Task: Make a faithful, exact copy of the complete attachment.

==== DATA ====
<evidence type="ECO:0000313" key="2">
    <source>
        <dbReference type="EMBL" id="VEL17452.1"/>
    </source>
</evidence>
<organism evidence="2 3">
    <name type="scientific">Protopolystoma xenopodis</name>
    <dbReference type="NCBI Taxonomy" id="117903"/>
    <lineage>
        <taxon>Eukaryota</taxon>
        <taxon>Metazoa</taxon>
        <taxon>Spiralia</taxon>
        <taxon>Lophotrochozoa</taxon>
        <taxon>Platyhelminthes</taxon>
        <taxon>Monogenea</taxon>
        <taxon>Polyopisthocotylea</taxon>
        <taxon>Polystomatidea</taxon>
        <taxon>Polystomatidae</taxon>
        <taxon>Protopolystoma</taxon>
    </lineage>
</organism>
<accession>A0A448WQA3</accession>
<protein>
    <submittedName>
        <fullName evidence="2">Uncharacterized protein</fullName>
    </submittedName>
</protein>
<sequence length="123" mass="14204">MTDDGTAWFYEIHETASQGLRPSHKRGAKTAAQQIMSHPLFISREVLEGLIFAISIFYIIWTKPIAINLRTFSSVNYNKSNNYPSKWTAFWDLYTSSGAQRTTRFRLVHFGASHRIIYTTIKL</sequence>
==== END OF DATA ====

<evidence type="ECO:0000313" key="2">
    <source>
        <dbReference type="EMBL" id="VEL17452.1"/>
    </source>
</evidence>
<organism evidence="2 3">
    <name type="scientific">Protopolystoma xenopodis</name>
    <dbReference type="NCBI Taxonomy" id="117903"/>
    <lineage>
        <taxon>Eukaryota</taxon>
        <taxon>Metazoa</taxon>
        <taxon>Spiralia</taxon>
        <taxon>Lophotrochozoa</taxon>
        <taxon>Platyhelminthes</taxon>
        <taxon>Monogenea</taxon>
        <taxon>Polyopisthocotylea</taxon>
        <taxon>Polystomatidea</taxon>
        <taxon>Polystomatidae</taxon>
        <taxon>Protopolystoma</taxon>
    </lineage>
</organism>
<accession>A0A448WQA3</accession>
<protein>
    <submittedName>
        <fullName evidence="2">Uncharacterized protein</fullName>
    </submittedName>
</protein>
<sequence length="123" mass="14204">MTDDGTAWFYEIHETASQGLRPSHKRGAKTAAQQIMSHPLFISREVLEGLIFAISIFYIIWTKPIAINLRTFSSVNYNKSNNYPSKWTAFWDLYTSSGAQRTTRFRLVHFGASHRIIYTTIKL</sequence>